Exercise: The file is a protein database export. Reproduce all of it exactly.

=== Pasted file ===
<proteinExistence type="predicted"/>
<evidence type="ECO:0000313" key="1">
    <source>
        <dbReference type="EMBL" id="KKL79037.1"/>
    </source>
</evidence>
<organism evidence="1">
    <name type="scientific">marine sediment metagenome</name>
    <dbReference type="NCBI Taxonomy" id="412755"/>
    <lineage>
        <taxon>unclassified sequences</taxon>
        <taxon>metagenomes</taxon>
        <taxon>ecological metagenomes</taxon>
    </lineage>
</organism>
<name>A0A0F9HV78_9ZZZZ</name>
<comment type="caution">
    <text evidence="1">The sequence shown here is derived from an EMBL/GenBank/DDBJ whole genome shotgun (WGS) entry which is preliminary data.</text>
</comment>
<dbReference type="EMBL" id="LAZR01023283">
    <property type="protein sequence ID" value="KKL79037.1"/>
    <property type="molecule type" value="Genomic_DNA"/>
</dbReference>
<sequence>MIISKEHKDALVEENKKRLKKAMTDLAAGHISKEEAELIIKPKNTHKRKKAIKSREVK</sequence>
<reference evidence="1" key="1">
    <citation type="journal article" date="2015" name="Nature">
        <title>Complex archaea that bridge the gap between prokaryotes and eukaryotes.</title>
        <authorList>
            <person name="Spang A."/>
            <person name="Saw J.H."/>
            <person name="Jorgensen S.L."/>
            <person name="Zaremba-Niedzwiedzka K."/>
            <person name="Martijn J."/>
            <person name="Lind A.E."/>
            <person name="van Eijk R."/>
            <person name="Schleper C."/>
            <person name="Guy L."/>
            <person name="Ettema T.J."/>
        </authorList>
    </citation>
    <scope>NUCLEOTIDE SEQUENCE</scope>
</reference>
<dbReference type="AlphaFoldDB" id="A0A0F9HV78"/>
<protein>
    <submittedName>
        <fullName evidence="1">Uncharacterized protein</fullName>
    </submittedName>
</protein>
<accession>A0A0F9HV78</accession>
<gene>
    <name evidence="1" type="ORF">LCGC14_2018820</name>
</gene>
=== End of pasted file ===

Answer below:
<proteinExistence type="predicted"/>
<evidence type="ECO:0000313" key="1">
    <source>
        <dbReference type="EMBL" id="KKL79037.1"/>
    </source>
</evidence>
<organism evidence="1">
    <name type="scientific">marine sediment metagenome</name>
    <dbReference type="NCBI Taxonomy" id="412755"/>
    <lineage>
        <taxon>unclassified sequences</taxon>
        <taxon>metagenomes</taxon>
        <taxon>ecological metagenomes</taxon>
    </lineage>
</organism>
<name>A0A0F9HV78_9ZZZZ</name>
<comment type="caution">
    <text evidence="1">The sequence shown here is derived from an EMBL/GenBank/DDBJ whole genome shotgun (WGS) entry which is preliminary data.</text>
</comment>
<dbReference type="EMBL" id="LAZR01023283">
    <property type="protein sequence ID" value="KKL79037.1"/>
    <property type="molecule type" value="Genomic_DNA"/>
</dbReference>
<sequence>MIISKEHKDALVEENKKRLKKAMTDLAAGHISKEEAELIIKPKNTHKRKKAIKSREVK</sequence>
<reference evidence="1" key="1">
    <citation type="journal article" date="2015" name="Nature">
        <title>Complex archaea that bridge the gap between prokaryotes and eukaryotes.</title>
        <authorList>
            <person name="Spang A."/>
            <person name="Saw J.H."/>
            <person name="Jorgensen S.L."/>
            <person name="Zaremba-Niedzwiedzka K."/>
            <person name="Martijn J."/>
            <person name="Lind A.E."/>
            <person name="van Eijk R."/>
            <person name="Schleper C."/>
            <person name="Guy L."/>
            <person name="Ettema T.J."/>
        </authorList>
    </citation>
    <scope>NUCLEOTIDE SEQUENCE</scope>
</reference>
<dbReference type="AlphaFoldDB" id="A0A0F9HV78"/>
<protein>
    <submittedName>
        <fullName evidence="1">Uncharacterized protein</fullName>
    </submittedName>
</protein>
<accession>A0A0F9HV78</accession>
<gene>
    <name evidence="1" type="ORF">LCGC14_2018820</name>
</gene>